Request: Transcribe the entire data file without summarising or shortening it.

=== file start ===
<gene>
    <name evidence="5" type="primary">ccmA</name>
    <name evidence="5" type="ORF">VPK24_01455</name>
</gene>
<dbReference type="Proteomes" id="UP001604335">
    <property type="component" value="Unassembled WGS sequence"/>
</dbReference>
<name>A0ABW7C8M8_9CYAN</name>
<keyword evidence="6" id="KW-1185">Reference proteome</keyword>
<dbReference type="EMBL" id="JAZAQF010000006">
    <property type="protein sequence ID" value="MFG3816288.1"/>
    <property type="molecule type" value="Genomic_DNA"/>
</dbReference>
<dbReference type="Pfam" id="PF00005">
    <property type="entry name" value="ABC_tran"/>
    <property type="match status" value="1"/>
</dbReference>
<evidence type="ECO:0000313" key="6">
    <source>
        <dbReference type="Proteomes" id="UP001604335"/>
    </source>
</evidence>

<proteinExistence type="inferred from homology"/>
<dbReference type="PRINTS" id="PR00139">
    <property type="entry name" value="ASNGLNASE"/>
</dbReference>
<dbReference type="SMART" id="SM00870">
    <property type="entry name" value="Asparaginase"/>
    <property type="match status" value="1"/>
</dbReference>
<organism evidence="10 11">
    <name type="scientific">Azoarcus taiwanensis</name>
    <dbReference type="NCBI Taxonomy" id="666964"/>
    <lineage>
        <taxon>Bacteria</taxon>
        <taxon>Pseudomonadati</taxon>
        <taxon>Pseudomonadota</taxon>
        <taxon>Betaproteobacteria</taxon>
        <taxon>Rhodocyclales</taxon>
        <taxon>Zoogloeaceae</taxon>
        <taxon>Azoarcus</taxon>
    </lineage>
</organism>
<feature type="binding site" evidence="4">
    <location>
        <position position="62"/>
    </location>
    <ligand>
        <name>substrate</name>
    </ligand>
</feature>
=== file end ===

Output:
<gene>
    <name evidence="5" type="primary">ccmA</name>
    <name evidence="5" type="ORF">VPK24_01455</name>
</gene>
<dbReference type="Proteomes" id="UP001604335">
    <property type="component" value="Unassembled WGS sequence"/>
</dbReference>
<name>A0ABW7C8M8_9CYAN</name>
<keyword evidence="6" id="KW-1185">Reference proteome</keyword>
<dbReference type="EMBL" id="JAZAQF010000006">
    <property type="protein sequence ID" value="MFG3816288.1"/>
    <property type="molecule type" value="Genomic_DNA"/>
</dbReference>
<dbReference type="Pfam" id="PF00005">
    <property type="entry name" value="ABC_tran"/>
    <property type="match status" value="1"/>
</dbReference>
<evidence type="ECO:0000313" key="6">
    <source>
        <dbReference type="Proteomes" id="UP001604335"/>
    </source>
</evidence>

<proteinExistence type="inferred from homology"/>
<dbReference type="PRINTS" id="PR00139">
    <property type="entry name" value="ASNGLNASE"/>
</dbReference>
<dbReference type="SMART" id="SM00870">
    <property type="entry name" value="Asparaginase"/>
    <property type="match status" value="1"/>
</dbReference>
<organism evidence="10 11">
    <name type="scientific">Azoarcus taiwanensis</name>
    <dbReference type="NCBI Taxonomy" id="666964"/>
    <lineage>
        <taxon>Bacteria</taxon>
        <taxon>Pseudomonadati</taxon>
        <taxon>Pseudomonadota</taxon>
        <taxon>Betaproteobacteria</taxon>
        <taxon>Rhodocyclales</taxon>
        <taxon>Zoogloeaceae</taxon>
        <taxon>Azoarcus</taxon>
    </lineage>
</organism>
<feature type="binding site" evidence="4">
    <location>
        <position position="62"/>
    </location>
    <ligand>
        <name>substrate</name>
    </ligand>
</feature>